“A little touch of Harry in the night”: Translucency and Projective Transversality in the Sexual and National Politics of Henry V

  • Donald Hedrick
  • Bryan Reynolds

Abstract

The multiple roles of Henry V have become a critical commonplace, whether he is viewed positively or negatively as savvy prince or as calculating politician. The specific interrelation of the roles and the mechanisms of their production have been less attended to, and are, because of their paradoxical interfaces, particularly inviting of a transversal analysis. In employing “transversal theory” for this purpose, we find that the play foregrounds a mechanism we call the “principal of translucency,” by which one signifier or identity is incompletely concealed within another, a disguise apparently flawed or inadequate, producing a particular kind of mixed coding for audiences or spectators, who experience transversality in response.1 While historically nonspecific as both a social and theatrical trope, this principle of translucency is specifically historical as a feature of early modern social performativity theorized in terms of courtly spectacle by Baldessare Castiglione. It is a visual means whereby transversal territory may be open for wonder, whereby the subjective dislocations of transversality may be approximated visually for an audience’s understanding and enticement. Shakespeare, as we hope to demonstrate, illustrates an employment of transversality onstage and offstage, including what we call a “projective transversality,” by which one effects, or attempts to affect, transversality in the other rather than in oneself.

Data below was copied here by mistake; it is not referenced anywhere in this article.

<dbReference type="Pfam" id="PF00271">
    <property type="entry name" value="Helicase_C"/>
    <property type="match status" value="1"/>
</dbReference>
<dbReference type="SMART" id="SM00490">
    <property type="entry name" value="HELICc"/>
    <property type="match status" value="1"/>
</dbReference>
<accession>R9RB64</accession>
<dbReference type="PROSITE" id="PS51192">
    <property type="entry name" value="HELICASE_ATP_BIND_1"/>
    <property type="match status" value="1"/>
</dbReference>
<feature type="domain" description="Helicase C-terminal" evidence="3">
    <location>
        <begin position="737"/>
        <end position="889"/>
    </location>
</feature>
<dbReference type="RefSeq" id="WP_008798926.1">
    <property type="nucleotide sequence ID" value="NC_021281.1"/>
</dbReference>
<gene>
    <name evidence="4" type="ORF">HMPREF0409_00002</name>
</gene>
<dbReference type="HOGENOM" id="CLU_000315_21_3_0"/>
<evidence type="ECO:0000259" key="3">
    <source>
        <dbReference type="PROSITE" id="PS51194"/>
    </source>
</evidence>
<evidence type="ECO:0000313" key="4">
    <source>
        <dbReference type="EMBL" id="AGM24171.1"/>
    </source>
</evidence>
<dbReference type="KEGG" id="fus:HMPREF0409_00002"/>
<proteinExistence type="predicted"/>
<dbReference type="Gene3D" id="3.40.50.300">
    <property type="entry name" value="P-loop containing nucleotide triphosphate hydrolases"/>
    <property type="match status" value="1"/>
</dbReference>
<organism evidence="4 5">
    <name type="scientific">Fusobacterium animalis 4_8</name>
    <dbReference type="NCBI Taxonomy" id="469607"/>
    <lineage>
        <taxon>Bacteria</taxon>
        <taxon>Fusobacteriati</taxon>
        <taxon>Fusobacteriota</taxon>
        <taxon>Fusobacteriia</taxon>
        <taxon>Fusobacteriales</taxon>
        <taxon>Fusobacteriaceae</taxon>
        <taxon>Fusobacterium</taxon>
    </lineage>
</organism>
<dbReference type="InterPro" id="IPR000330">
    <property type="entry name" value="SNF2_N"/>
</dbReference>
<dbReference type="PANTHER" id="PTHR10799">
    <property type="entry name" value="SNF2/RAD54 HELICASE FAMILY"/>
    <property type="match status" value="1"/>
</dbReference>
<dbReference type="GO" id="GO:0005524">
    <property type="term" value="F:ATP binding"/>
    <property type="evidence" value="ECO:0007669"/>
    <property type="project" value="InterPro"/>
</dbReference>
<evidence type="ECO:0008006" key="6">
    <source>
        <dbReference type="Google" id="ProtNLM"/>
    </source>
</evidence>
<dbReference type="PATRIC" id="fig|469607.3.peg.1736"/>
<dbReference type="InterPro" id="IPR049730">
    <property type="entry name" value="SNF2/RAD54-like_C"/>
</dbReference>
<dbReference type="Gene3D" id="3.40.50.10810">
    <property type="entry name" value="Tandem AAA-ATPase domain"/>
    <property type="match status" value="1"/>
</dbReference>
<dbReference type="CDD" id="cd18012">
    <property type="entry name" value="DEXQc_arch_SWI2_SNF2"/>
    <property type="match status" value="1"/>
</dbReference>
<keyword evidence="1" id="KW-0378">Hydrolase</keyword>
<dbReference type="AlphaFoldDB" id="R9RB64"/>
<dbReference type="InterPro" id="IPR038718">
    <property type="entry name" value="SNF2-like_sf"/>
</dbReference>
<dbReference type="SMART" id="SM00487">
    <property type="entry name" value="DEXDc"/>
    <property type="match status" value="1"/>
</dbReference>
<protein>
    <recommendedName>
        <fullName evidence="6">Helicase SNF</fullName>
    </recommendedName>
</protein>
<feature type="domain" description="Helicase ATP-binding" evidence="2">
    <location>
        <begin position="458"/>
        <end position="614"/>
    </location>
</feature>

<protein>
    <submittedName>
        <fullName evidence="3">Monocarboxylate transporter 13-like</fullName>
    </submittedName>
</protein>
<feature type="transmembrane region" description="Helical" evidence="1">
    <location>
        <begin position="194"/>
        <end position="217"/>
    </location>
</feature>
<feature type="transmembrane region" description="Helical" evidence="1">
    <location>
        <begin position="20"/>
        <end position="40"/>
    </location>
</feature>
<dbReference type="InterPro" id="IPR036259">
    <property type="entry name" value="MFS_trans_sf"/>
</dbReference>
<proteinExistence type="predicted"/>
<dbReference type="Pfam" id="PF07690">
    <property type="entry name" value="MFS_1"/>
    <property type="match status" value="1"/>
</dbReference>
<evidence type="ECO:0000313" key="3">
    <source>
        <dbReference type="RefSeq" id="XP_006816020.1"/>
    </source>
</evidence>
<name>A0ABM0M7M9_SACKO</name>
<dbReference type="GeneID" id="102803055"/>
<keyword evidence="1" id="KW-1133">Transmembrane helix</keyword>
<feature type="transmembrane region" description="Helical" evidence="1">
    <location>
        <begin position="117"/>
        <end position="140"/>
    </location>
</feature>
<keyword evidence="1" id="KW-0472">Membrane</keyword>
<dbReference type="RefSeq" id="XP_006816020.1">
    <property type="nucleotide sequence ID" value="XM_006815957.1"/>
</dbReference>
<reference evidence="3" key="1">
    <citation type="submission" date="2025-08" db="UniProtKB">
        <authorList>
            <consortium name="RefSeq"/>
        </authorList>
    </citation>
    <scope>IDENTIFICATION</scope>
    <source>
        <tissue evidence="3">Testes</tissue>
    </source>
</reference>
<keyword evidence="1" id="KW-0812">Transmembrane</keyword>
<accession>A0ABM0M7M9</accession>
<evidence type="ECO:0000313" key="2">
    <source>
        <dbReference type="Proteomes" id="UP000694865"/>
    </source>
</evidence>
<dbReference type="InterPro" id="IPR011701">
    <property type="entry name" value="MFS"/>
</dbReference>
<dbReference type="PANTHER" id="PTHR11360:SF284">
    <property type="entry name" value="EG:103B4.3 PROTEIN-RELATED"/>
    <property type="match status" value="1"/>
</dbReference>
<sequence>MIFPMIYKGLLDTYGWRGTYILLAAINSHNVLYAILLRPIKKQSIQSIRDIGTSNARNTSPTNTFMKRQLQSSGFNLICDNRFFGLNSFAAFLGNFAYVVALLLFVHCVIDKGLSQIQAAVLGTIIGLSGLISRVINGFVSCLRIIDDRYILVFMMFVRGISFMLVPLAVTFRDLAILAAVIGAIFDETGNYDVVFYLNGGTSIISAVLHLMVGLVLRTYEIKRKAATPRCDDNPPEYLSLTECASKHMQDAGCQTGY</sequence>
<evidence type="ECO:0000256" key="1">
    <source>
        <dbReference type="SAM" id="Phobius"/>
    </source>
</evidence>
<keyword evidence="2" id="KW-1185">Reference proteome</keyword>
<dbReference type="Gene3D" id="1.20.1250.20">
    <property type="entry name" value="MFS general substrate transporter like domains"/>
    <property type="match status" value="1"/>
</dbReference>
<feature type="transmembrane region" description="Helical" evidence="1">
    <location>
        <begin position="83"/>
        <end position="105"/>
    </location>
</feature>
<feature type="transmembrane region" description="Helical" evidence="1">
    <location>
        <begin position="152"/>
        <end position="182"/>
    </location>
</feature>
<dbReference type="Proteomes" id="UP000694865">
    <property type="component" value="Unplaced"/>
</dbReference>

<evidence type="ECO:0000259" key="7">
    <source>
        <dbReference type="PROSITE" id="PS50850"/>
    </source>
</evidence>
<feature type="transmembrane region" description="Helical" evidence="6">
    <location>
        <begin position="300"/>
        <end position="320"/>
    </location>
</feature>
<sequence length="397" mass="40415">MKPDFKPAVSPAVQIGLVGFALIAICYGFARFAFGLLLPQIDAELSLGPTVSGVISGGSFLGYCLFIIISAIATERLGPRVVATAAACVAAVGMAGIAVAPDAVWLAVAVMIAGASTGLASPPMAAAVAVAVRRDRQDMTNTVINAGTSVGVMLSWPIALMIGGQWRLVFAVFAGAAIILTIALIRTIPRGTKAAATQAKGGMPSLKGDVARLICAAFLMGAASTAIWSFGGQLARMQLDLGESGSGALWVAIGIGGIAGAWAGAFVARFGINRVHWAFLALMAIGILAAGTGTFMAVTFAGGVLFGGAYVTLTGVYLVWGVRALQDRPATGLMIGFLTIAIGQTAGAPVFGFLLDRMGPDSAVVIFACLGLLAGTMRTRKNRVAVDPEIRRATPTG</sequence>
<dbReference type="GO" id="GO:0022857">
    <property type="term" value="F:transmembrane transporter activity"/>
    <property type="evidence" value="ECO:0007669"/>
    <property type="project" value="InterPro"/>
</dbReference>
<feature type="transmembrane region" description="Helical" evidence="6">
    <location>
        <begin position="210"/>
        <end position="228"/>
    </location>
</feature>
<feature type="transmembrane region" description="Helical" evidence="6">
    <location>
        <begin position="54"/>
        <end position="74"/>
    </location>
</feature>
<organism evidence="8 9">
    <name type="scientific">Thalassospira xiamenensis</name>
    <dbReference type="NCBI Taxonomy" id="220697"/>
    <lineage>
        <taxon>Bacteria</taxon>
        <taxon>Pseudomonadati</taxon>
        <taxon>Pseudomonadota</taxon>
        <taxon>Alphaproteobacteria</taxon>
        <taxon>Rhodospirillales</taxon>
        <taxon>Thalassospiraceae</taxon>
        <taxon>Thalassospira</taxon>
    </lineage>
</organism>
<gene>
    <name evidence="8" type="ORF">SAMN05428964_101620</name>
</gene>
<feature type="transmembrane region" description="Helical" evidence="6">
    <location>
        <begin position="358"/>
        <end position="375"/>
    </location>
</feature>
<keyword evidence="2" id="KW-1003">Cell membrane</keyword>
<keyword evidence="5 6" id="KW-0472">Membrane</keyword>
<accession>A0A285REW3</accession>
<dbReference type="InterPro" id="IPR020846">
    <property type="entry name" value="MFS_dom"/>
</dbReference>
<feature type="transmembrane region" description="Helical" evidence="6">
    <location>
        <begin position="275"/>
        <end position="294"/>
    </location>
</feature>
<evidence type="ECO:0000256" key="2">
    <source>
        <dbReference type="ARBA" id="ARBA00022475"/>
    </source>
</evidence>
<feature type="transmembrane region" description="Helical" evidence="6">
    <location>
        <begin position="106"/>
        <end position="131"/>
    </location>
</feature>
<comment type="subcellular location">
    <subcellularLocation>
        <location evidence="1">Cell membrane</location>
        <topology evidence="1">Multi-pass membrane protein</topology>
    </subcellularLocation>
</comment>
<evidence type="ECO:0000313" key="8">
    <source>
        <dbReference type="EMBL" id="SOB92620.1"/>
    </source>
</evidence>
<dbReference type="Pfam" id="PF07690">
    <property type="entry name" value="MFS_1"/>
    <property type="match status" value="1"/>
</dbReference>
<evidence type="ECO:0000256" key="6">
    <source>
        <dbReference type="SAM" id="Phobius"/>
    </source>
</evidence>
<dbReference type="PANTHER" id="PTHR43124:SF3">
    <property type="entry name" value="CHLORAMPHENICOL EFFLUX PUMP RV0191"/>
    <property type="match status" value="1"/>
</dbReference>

Keywords

Topo Blindness Dock Metaphor Folk 

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Copyright information

© Bryan Reynolds 2003

Authors and Affiliations

  • Donald Hedrick
  • Bryan Reynolds

There are no affiliations available

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